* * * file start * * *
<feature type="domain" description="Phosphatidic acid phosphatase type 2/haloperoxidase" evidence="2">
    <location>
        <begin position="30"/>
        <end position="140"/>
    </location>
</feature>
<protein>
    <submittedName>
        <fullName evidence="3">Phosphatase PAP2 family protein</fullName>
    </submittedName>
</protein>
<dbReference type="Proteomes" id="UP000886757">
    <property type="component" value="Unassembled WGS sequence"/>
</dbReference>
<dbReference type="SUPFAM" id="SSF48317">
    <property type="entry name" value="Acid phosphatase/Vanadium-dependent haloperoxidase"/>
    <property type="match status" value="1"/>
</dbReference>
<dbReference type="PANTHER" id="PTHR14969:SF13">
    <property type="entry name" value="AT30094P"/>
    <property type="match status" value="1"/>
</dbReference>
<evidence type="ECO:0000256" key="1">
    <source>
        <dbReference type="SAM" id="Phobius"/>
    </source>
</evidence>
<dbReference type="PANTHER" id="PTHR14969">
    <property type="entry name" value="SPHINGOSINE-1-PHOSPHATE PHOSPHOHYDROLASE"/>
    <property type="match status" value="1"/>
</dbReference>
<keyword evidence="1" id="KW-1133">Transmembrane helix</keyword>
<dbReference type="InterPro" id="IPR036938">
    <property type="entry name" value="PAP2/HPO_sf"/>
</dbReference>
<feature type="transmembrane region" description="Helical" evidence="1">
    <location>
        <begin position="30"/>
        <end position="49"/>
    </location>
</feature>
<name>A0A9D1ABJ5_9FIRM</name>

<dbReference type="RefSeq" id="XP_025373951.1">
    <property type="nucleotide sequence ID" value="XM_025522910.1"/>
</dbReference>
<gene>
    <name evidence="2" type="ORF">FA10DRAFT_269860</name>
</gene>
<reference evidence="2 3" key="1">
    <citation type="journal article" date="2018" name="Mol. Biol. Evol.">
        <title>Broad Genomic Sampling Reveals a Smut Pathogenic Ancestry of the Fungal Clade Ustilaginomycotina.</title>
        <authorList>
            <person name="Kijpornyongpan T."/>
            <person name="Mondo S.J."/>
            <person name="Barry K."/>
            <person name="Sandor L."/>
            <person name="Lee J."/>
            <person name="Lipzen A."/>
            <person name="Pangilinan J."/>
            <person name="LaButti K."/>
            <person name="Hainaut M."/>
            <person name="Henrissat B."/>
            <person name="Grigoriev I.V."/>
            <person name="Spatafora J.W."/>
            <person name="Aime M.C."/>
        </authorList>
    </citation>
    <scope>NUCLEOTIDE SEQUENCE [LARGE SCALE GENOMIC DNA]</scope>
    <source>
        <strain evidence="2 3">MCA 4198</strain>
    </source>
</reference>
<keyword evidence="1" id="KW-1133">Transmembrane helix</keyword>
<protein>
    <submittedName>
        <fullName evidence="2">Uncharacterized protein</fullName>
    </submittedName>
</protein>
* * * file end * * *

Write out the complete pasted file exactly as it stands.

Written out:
<feature type="domain" description="Phosphatidic acid phosphatase type 2/haloperoxidase" evidence="2">
    <location>
        <begin position="30"/>
        <end position="140"/>
    </location>
</feature>
<protein>
    <submittedName>
        <fullName evidence="3">Phosphatase PAP2 family protein</fullName>
    </submittedName>
</protein>
<dbReference type="Proteomes" id="UP000886757">
    <property type="component" value="Unassembled WGS sequence"/>
</dbReference>
<dbReference type="SUPFAM" id="SSF48317">
    <property type="entry name" value="Acid phosphatase/Vanadium-dependent haloperoxidase"/>
    <property type="match status" value="1"/>
</dbReference>
<dbReference type="PANTHER" id="PTHR14969:SF13">
    <property type="entry name" value="AT30094P"/>
    <property type="match status" value="1"/>
</dbReference>
<evidence type="ECO:0000256" key="1">
    <source>
        <dbReference type="SAM" id="Phobius"/>
    </source>
</evidence>
<dbReference type="PANTHER" id="PTHR14969">
    <property type="entry name" value="SPHINGOSINE-1-PHOSPHATE PHOSPHOHYDROLASE"/>
    <property type="match status" value="1"/>
</dbReference>
<keyword evidence="1" id="KW-1133">Transmembrane helix</keyword>
<dbReference type="InterPro" id="IPR036938">
    <property type="entry name" value="PAP2/HPO_sf"/>
</dbReference>
<feature type="transmembrane region" description="Helical" evidence="1">
    <location>
        <begin position="30"/>
        <end position="49"/>
    </location>
</feature>
<name>A0A9D1ABJ5_9FIRM</name>

<dbReference type="RefSeq" id="XP_025373951.1">
    <property type="nucleotide sequence ID" value="XM_025522910.1"/>
</dbReference>
<gene>
    <name evidence="2" type="ORF">FA10DRAFT_269860</name>
</gene>
<reference evidence="2 3" key="1">
    <citation type="journal article" date="2018" name="Mol. Biol. Evol.">
        <title>Broad Genomic Sampling Reveals a Smut Pathogenic Ancestry of the Fungal Clade Ustilaginomycotina.</title>
        <authorList>
            <person name="Kijpornyongpan T."/>
            <person name="Mondo S.J."/>
            <person name="Barry K."/>
            <person name="Sandor L."/>
            <person name="Lee J."/>
            <person name="Lipzen A."/>
            <person name="Pangilinan J."/>
            <person name="LaButti K."/>
            <person name="Hainaut M."/>
            <person name="Henrissat B."/>
            <person name="Grigoriev I.V."/>
            <person name="Spatafora J.W."/>
            <person name="Aime M.C."/>
        </authorList>
    </citation>
    <scope>NUCLEOTIDE SEQUENCE [LARGE SCALE GENOMIC DNA]</scope>
    <source>
        <strain evidence="2 3">MCA 4198</strain>
    </source>
</reference>
<keyword evidence="1" id="KW-1133">Transmembrane helix</keyword>
<protein>
    <submittedName>
        <fullName evidence="2">Uncharacterized protein</fullName>
    </submittedName>
</protein>